Spring cleaning: Good for your home and your (mental) healthBy John Kirchner
It’s that time of year: Spring has sprung. Flowers have bloomed. And everywhere you turn, someone’s telling you about getting started on spring cleaning or giving you tips on what to do for spring cleaning or how to do spring cleaning in an affordable or environmentally friendly way. Well, we’re adding to the pile today, but there’s good reason: Spring cleaning isn’t just good for your home — it’s also good for your mental well-being.
At Psychology Today:
Clutter is mentally exhausting. In our less developed prehistory, we needed to continually survey our environment, to make sure that nothing that found us appetizing was approaching. It’s easier to review a less cluttered environment, danger stands out more clearly. …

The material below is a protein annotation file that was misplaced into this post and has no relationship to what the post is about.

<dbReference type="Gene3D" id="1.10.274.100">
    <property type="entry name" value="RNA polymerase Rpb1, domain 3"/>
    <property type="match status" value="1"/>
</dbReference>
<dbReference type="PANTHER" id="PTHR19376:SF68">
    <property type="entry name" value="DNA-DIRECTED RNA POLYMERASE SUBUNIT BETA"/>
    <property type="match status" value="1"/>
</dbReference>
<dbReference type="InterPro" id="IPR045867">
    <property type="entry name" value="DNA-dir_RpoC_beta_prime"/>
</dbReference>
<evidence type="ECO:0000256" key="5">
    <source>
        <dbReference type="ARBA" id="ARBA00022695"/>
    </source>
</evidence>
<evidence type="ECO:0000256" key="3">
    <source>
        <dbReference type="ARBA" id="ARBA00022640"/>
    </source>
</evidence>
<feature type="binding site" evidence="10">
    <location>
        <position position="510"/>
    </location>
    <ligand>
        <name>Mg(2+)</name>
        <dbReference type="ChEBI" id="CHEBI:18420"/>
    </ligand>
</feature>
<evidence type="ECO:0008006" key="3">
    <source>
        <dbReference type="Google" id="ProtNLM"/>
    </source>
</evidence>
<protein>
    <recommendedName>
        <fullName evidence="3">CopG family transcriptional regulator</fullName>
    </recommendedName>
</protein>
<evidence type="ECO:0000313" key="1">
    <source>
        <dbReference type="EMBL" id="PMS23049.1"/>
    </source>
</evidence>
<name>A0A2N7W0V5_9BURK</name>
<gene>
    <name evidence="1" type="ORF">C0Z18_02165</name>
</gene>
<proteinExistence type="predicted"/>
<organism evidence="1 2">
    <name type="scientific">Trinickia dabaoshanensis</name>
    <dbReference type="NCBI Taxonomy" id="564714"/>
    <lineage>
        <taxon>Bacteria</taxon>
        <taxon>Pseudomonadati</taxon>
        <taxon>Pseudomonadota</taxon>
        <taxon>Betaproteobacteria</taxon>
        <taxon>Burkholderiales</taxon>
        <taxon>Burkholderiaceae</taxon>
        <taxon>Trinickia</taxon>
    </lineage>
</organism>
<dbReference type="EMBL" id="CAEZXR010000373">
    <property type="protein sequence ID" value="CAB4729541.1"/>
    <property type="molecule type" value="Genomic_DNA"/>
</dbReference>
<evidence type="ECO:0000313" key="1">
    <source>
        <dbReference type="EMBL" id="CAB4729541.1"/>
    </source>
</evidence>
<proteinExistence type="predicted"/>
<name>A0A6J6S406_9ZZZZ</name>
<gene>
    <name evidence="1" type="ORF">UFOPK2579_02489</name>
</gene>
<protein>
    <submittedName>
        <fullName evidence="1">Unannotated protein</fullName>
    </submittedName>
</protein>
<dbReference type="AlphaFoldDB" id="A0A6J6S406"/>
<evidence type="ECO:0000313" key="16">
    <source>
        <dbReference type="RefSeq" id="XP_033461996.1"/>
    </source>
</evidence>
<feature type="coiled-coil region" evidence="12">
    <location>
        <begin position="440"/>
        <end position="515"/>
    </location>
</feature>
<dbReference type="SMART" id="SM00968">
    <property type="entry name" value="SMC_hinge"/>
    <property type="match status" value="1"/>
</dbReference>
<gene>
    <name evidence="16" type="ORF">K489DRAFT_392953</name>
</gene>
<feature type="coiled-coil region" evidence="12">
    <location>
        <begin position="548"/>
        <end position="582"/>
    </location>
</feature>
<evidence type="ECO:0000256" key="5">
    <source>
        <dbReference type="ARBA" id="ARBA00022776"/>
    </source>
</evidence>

Clutter is undesirable for another major reason. We use the design of spaces we control and the objects we place in those spaces to communicate to ourselves and others who we feel we are — at least on our good days. We are very good at reading our own environments and those of others — research has shown, for example, that we can pretty accurately assess a person through a quick review of places they control. We can even estimate how well a space could communicate who we are — that’s why we can take a couple of steps into a perspective home and decide if it’s the space for us.
Now that you know a bit more about why it’s important, Home Renovation Guide has some good tips to share. Most notable: “Find something that motivates you to get started” and “Start out small.” Easier said than done, but check out the other tips to start wrapping your head around a game plan.
And for fun, this piece offer some quick ideas for making your spring cleaning routine a bit more earth-friendly with the help of technology. You can shop smarter, use less energy and find ways to recycle items that are otherwise difficult to dispose of.